BpfBouw, the €54bn pension fund for the Netherlands’ building industry, made double-digit returns from commodities, private equity, property, and emerging market debt and equity in 2016.
The fund’s annual report for 2016 showed an overall net yield of 12.2%, in part thanks to a 1.8% return from its derivatives holdings. A 1.5% loss on its currency hedge was more than offset by a 3.3% profit on its interest rate hedge.
It achieved positive results on almost all asset classes, with the best results delivered by commodities (18.6%), private equity (15.2%), emerging market equity (14.9%) and emerging market debt (14.8%). Property gained 12.1%.
BpfBouw said its allocation to predominantly non-listed infrastructure projects generated 10.9%, citing the impact of low interest rates on the cashflows for its investments.
It attributed the 8.3% result of its hedge funds investments largely to distressed debt and relative value credit strategies.
BpfBouw’s opportunities portfolio – which invests in film and pharmaceutical rights as well as energy infrastructure – lost 15%, but was the only loss-making allocation. It said a revaluation of an “energy-related investment” was the primary cause of the loss.
The industry scheme said it left its strategic investment policy as well as its risk attitude unchanged last year, maintaining its strategic asset allocation of 42% fixed income, 27% equity, and 20% property.
It said it also kept the level of its interest risk hedge at 42.5%, in anticipation of possible stagnation in the wake of the UK’s decision to leave the EU. Its regular hedging policy provides for an increase if interest rates rise, and vice versa.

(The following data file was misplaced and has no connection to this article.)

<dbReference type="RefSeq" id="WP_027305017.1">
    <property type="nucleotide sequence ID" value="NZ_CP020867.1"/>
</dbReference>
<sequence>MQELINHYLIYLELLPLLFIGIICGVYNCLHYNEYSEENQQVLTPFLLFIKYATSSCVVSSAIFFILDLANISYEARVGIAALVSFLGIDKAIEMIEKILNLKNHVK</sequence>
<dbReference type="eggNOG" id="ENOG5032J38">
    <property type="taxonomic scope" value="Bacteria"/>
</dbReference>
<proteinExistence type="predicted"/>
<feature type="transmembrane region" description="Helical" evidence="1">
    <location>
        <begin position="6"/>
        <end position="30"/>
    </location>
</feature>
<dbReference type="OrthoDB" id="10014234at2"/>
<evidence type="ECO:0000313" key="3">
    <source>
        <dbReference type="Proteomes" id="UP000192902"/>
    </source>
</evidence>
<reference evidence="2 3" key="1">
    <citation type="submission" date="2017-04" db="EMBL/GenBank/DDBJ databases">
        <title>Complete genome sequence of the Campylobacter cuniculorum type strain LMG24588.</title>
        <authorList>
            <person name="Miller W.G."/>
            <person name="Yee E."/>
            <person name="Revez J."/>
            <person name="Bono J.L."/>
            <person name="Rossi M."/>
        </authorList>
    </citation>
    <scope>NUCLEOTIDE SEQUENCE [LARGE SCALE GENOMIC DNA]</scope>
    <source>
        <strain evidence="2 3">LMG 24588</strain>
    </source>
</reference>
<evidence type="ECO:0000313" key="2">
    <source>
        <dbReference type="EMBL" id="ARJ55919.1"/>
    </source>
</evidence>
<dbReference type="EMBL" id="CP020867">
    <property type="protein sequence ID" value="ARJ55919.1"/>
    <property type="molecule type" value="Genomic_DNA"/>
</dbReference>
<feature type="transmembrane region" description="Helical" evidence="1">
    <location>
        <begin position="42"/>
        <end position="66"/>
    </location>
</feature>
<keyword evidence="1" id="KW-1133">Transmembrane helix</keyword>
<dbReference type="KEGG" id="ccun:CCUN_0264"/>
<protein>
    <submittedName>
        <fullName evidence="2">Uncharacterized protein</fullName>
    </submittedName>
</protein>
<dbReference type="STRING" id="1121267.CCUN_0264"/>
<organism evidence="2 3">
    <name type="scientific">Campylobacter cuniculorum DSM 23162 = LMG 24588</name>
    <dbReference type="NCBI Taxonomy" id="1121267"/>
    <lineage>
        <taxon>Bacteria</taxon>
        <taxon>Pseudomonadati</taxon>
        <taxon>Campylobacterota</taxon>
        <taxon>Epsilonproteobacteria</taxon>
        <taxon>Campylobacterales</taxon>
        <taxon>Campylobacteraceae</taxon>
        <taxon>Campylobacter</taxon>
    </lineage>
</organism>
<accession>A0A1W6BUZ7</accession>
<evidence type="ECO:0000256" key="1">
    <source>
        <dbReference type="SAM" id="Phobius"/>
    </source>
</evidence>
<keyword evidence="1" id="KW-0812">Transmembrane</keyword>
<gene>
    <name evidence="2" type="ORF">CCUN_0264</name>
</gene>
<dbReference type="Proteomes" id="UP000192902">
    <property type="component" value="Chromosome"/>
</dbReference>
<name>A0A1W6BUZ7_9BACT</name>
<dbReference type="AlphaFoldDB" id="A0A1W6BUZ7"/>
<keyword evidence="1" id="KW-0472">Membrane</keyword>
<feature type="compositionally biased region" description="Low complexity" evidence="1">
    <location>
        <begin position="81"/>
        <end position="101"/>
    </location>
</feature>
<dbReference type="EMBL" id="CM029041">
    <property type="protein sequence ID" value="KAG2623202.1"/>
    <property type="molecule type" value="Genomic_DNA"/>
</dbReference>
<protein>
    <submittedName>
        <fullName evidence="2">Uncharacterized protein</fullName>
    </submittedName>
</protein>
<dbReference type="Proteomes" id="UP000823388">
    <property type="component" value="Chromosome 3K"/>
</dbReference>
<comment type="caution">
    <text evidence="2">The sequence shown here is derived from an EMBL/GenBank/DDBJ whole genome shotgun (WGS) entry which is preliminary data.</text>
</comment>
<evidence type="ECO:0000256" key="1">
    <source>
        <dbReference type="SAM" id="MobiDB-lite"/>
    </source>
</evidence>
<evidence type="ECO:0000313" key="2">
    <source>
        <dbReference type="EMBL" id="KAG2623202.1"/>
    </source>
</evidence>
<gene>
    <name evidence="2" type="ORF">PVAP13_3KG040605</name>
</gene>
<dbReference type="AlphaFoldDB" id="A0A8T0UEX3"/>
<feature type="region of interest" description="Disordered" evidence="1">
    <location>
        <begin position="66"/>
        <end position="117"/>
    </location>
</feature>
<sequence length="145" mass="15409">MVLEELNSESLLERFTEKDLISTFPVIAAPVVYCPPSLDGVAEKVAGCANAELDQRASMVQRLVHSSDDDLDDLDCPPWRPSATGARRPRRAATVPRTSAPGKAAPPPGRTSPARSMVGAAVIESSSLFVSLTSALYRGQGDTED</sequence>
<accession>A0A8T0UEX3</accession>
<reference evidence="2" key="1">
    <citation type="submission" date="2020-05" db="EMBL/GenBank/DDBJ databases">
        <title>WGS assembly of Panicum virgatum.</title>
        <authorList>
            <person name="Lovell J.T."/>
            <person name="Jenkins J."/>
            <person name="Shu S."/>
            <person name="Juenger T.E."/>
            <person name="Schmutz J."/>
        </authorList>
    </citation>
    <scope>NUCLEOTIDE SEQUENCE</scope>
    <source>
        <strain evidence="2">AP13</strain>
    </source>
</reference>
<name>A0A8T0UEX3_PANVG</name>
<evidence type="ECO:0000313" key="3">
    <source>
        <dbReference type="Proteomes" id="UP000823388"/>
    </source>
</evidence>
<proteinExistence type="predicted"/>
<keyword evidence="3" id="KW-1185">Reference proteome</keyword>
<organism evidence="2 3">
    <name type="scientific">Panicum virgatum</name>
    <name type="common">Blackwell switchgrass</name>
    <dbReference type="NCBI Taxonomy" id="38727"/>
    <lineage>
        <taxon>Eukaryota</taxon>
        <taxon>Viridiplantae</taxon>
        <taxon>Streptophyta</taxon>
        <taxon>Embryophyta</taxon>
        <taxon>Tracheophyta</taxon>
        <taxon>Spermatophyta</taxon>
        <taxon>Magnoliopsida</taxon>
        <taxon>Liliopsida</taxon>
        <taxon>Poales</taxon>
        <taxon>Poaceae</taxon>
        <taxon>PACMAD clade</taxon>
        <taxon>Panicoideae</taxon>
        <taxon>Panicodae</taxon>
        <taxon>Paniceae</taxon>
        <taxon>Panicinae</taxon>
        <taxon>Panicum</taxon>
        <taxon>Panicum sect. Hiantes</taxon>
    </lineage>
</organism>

BpfBouw kept a full currency hedge in place for its fixed income investments, but reduced the currency cover for its equity holdings to 80%, as it deemed the currency risk for equity to be lower. It reduced the hedge even lower – 64% – for investments in the ‘safe haven’ of the US dollar.
Last year, the scheme increased its stake in green bonds from €155m to €298m.
It also said it had improved its governance by appointing two external experts for financial risk management, outsourcing policy and IT on its board.
BpfBouw said it had also tightened its requirements for strategic outsourcing partners. The measures were taken in the wake of an investigation by supervisor De Nederlandsche Bank into the pension fund’s investment policy and risk management, it said.
The pension fund posted administration costs per participant of €101. It said it spent 55 basis points on asset management costs and 11 basis points on transactions.
It didn’t grant any indexation and said that the inflation compensation in arrears had increased to approximately 7.5%. At June-end, its coverage ratio stood at 110.1%.